Author: Mahasweta Devi
Translator: Gayatri Chakravorty Spivak
Publisher: Seagull Books
ISBN/UPC (if available): 8170461766
The wide sweep of this important novel encompasses many layers. It ranges over decades in the life of Chotti in which India moves from colonial rule to independence and then to the unrest of the 1970s.
'I had but that one arrow', says Chotti Munda, the hero of this epic tale. A 'magic' arrow that stood for the pride, the wisdom, the culture, of their society, a society threatened with inevitable disintegration as its traditional structures crumbled under the assault of 'national development'.
The wide sweep of this important novel encompasses many layers. It ranges over decades in the life of Chotti - the central character - in which India moves from colonial rule to independence and then to the unrest of the 1970s. It probes and uncovers the complex web of social and economic exchange based on power relations. It traces the changes, some forced, some welcome, in the daily lives of a marginalized rural community. And at its core, it celebrates Chotti, the legendary archer, wise and farsighted leader, proud role model to his younger brethren.
Written in 1980, this novel is also remarkable for the manner in which it touches on vital issues that have, in subsequent decades, grown into matters of urgent social concern. It raises questions about the place of the tribal on the map of national identity, land rights and human rights, the 'museumization' of ethnic cultures, and the justification of violent resistance as the last resort of a desperate people, amongst others.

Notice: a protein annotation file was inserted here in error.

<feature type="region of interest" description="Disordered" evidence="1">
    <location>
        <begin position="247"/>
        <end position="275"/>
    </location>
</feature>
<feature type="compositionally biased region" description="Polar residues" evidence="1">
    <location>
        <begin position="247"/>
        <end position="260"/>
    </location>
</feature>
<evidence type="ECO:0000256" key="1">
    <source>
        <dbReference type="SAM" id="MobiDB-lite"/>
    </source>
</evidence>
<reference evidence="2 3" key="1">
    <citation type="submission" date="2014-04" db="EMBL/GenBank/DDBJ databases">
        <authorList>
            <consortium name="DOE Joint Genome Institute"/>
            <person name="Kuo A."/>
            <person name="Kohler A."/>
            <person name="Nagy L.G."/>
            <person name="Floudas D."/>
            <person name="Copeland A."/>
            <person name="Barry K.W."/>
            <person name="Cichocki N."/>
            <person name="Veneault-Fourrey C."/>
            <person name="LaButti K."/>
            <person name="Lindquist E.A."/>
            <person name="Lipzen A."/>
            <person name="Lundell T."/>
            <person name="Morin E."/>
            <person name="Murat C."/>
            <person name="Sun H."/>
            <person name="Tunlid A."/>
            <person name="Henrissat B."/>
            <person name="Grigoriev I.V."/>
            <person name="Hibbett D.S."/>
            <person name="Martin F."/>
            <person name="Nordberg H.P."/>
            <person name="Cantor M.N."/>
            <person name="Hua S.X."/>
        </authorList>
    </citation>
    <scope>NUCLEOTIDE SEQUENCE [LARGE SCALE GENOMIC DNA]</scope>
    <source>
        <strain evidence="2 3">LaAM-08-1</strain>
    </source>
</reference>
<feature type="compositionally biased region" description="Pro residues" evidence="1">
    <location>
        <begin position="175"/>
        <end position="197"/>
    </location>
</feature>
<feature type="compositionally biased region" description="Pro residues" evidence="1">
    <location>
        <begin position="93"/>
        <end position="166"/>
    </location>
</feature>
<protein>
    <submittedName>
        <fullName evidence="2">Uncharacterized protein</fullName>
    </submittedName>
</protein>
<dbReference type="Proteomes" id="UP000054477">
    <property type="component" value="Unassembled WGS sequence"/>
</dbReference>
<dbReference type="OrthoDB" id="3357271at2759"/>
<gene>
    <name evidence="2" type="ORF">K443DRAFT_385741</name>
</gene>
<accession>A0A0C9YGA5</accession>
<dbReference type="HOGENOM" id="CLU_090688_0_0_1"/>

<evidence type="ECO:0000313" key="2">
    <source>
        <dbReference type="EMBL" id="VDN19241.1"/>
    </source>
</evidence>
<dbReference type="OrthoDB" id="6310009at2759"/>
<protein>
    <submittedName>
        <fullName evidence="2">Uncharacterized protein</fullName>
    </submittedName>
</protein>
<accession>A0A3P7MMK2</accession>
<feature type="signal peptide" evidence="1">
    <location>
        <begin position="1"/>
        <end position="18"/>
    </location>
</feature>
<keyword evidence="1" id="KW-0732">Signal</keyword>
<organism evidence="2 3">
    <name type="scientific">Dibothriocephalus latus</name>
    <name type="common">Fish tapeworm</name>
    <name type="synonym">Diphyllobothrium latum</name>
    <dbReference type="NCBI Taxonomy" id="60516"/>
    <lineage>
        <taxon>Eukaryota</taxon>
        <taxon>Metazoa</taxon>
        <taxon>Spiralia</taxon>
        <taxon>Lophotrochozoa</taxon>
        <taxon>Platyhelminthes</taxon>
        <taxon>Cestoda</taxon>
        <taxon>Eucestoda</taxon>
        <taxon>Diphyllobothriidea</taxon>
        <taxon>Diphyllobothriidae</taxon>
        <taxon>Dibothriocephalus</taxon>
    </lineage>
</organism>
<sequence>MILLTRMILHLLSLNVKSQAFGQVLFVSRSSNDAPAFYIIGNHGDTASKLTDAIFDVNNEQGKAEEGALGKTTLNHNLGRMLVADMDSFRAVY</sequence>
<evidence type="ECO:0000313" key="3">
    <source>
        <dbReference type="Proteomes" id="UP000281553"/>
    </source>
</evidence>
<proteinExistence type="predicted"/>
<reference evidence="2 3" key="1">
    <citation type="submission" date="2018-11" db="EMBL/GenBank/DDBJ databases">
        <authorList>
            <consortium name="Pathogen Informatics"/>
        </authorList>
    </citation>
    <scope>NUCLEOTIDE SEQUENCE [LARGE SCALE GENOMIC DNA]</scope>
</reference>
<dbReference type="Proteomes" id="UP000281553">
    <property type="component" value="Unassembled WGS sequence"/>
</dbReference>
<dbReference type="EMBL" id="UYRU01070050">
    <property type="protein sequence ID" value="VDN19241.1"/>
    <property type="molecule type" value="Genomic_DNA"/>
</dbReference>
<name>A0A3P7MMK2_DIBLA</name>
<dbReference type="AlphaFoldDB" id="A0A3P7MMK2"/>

This is the first novel where Mahasweta articulates tribal history. After Chotti, the text of tribaility frees itself from the burden of a merely 'Indian' history. Chotti Munda repeatedly dramatizes subaltern solidarity: Munda, Oraon, and the Hindu outcastes must work together. Today such a solidarity has a name: Dalit.
GAYATRI CHAKRAVORTY SPIVAK is the Avalon Foundation Professor in the Humanities at Columbia University and the author of many books, including 'A Critique of Postcolonial Reason: Towards a History of the Vanishing Present'.
Telling History - An Interview with Mahasweta Devi
Chotti Munda and His Arrow